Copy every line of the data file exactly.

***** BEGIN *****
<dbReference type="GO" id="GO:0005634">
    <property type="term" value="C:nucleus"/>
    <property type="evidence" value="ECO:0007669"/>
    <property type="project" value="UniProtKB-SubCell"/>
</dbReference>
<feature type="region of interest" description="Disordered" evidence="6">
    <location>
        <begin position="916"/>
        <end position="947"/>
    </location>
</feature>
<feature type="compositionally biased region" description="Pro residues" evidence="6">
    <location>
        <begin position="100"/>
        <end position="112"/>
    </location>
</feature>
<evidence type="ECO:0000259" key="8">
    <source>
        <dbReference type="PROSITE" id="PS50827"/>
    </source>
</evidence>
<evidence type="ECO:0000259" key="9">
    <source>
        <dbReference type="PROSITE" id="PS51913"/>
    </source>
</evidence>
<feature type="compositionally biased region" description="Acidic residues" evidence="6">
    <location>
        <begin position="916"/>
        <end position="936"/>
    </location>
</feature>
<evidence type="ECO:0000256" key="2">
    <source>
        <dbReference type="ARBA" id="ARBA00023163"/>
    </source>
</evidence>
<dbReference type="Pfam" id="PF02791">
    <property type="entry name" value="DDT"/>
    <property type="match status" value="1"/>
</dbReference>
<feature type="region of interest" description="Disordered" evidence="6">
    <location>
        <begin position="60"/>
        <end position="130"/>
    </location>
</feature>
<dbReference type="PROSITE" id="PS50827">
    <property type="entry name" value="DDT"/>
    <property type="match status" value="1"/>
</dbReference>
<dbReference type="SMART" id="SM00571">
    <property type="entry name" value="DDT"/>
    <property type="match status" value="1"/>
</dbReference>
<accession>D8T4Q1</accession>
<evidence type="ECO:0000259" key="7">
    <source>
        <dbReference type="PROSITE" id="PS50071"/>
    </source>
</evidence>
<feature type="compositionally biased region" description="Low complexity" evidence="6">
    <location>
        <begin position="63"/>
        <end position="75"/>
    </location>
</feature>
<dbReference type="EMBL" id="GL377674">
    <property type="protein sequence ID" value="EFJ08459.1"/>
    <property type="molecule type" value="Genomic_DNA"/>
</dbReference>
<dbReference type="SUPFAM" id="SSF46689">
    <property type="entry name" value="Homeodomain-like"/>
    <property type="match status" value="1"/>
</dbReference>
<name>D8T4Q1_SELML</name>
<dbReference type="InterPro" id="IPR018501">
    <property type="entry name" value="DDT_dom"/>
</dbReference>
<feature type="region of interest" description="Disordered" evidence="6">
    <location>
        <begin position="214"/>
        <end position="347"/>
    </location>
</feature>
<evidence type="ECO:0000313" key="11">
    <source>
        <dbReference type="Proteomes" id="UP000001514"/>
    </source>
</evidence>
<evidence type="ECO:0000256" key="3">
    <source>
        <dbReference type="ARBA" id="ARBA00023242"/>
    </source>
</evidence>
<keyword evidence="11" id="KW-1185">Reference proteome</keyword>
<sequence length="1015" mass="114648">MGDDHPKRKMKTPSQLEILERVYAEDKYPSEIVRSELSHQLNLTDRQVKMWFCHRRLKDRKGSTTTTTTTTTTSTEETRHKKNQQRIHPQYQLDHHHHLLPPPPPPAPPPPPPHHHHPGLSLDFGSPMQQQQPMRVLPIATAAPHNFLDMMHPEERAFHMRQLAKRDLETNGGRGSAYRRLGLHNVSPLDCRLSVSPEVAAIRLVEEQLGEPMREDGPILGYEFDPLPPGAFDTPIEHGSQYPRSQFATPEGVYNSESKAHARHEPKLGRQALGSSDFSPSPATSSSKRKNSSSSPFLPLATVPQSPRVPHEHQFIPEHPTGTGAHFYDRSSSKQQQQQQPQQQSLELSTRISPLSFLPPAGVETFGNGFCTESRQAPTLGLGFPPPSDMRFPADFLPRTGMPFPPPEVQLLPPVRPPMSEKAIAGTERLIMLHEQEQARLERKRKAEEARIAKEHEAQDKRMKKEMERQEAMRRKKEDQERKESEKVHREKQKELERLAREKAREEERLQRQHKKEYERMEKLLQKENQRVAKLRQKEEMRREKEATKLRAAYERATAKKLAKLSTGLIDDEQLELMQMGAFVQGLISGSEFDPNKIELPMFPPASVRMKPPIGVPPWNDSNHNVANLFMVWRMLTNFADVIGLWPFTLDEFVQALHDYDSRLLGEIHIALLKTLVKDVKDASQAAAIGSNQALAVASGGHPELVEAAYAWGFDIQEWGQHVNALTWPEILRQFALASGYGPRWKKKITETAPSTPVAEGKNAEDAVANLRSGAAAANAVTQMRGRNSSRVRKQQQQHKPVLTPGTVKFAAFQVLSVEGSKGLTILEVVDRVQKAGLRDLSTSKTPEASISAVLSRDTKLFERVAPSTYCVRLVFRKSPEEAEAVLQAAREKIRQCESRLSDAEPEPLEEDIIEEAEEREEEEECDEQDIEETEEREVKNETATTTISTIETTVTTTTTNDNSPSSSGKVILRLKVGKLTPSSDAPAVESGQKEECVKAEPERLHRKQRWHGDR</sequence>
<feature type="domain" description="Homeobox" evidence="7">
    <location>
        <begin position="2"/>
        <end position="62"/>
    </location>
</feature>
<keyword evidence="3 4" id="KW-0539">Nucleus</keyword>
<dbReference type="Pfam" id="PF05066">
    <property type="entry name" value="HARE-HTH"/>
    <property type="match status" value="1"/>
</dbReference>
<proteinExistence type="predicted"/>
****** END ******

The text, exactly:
<dbReference type="GO" id="GO:0005634">
    <property type="term" value="C:nucleus"/>
    <property type="evidence" value="ECO:0007669"/>
    <property type="project" value="UniProtKB-SubCell"/>
</dbReference>
<feature type="region of interest" description="Disordered" evidence="6">
    <location>
        <begin position="916"/>
        <end position="947"/>
    </location>
</feature>
<feature type="compositionally biased region" description="Pro residues" evidence="6">
    <location>
        <begin position="100"/>
        <end position="112"/>
    </location>
</feature>
<evidence type="ECO:0000259" key="8">
    <source>
        <dbReference type="PROSITE" id="PS50827"/>
    </source>
</evidence>
<evidence type="ECO:0000259" key="9">
    <source>
        <dbReference type="PROSITE" id="PS51913"/>
    </source>
</evidence>
<feature type="compositionally biased region" description="Acidic residues" evidence="6">
    <location>
        <begin position="916"/>
        <end position="936"/>
    </location>
</feature>
<evidence type="ECO:0000256" key="2">
    <source>
        <dbReference type="ARBA" id="ARBA00023163"/>
    </source>
</evidence>
<dbReference type="Pfam" id="PF02791">
    <property type="entry name" value="DDT"/>
    <property type="match status" value="1"/>
</dbReference>
<feature type="region of interest" description="Disordered" evidence="6">
    <location>
        <begin position="60"/>
        <end position="130"/>
    </location>
</feature>
<dbReference type="PROSITE" id="PS50827">
    <property type="entry name" value="DDT"/>
    <property type="match status" value="1"/>
</dbReference>
<dbReference type="SMART" id="SM00571">
    <property type="entry name" value="DDT"/>
    <property type="match status" value="1"/>
</dbReference>
<accession>D8T4Q1</accession>
<evidence type="ECO:0000259" key="7">
    <source>
        <dbReference type="PROSITE" id="PS50071"/>
    </source>
</evidence>
<feature type="compositionally biased region" description="Low complexity" evidence="6">
    <location>
        <begin position="63"/>
        <end position="75"/>
    </location>
</feature>
<dbReference type="EMBL" id="GL377674">
    <property type="protein sequence ID" value="EFJ08459.1"/>
    <property type="molecule type" value="Genomic_DNA"/>
</dbReference>
<dbReference type="SUPFAM" id="SSF46689">
    <property type="entry name" value="Homeodomain-like"/>
    <property type="match status" value="1"/>
</dbReference>
<name>D8T4Q1_SELML</name>
<dbReference type="InterPro" id="IPR018501">
    <property type="entry name" value="DDT_dom"/>
</dbReference>
<feature type="region of interest" description="Disordered" evidence="6">
    <location>
        <begin position="214"/>
        <end position="347"/>
    </location>
</feature>
<evidence type="ECO:0000313" key="11">
    <source>
        <dbReference type="Proteomes" id="UP000001514"/>
    </source>
</evidence>
<evidence type="ECO:0000256" key="3">
    <source>
        <dbReference type="ARBA" id="ARBA00023242"/>
    </source>
</evidence>
<keyword evidence="11" id="KW-1185">Reference proteome</keyword>
<sequence length="1015" mass="114648">MGDDHPKRKMKTPSQLEILERVYAEDKYPSEIVRSELSHQLNLTDRQVKMWFCHRRLKDRKGSTTTTTTTTTTSTEETRHKKNQQRIHPQYQLDHHHHLLPPPPPPAPPPPPPHHHHPGLSLDFGSPMQQQQPMRVLPIATAAPHNFLDMMHPEERAFHMRQLAKRDLETNGGRGSAYRRLGLHNVSPLDCRLSVSPEVAAIRLVEEQLGEPMREDGPILGYEFDPLPPGAFDTPIEHGSQYPRSQFATPEGVYNSESKAHARHEPKLGRQALGSSDFSPSPATSSSKRKNSSSSPFLPLATVPQSPRVPHEHQFIPEHPTGTGAHFYDRSSSKQQQQQQPQQQSLELSTRISPLSFLPPAGVETFGNGFCTESRQAPTLGLGFPPPSDMRFPADFLPRTGMPFPPPEVQLLPPVRPPMSEKAIAGTERLIMLHEQEQARLERKRKAEEARIAKEHEAQDKRMKKEMERQEAMRRKKEDQERKESEKVHREKQKELERLAREKAREEERLQRQHKKEYERMEKLLQKENQRVAKLRQKEEMRREKEATKLRAAYERATAKKLAKLSTGLIDDEQLELMQMGAFVQGLISGSEFDPNKIELPMFPPASVRMKPPIGVPPWNDSNHNVANLFMVWRMLTNFADVIGLWPFTLDEFVQALHDYDSRLLGEIHIALLKTLVKDVKDASQAAAIGSNQALAVASGGHPELVEAAYAWGFDIQEWGQHVNALTWPEILRQFALASGYGPRWKKKITETAPSTPVAEGKNAEDAVANLRSGAAAANAVTQMRGRNSSRVRKQQQQHKPVLTPGTVKFAAFQVLSVEGSKGLTILEVVDRVQKAGLRDLSTSKTPEASISAVLSRDTKLFERVAPSTYCVRLVFRKSPEEAEAVLQAAREKIRQCESRLSDAEPEPLEEDIIEEAEEREEEEECDEQDIEETEEREVKNETATTTISTIETTVTTTTTNDNSPSSSGKVILRLKVGKLTPSSDAPAVESGQKEECVKAEPERLHRKQRWHGDR</sequence>
<feature type="domain" description="Homeobox" evidence="7">
    <location>
        <begin position="2"/>
        <end position="62"/>
    </location>
</feature>
<keyword evidence="3 4" id="KW-0539">Nucleus</keyword>
<dbReference type="Pfam" id="PF05066">
    <property type="entry name" value="HARE-HTH"/>
    <property type="match status" value="1"/>
</dbReference>
<proteinExistence type="predicted"/>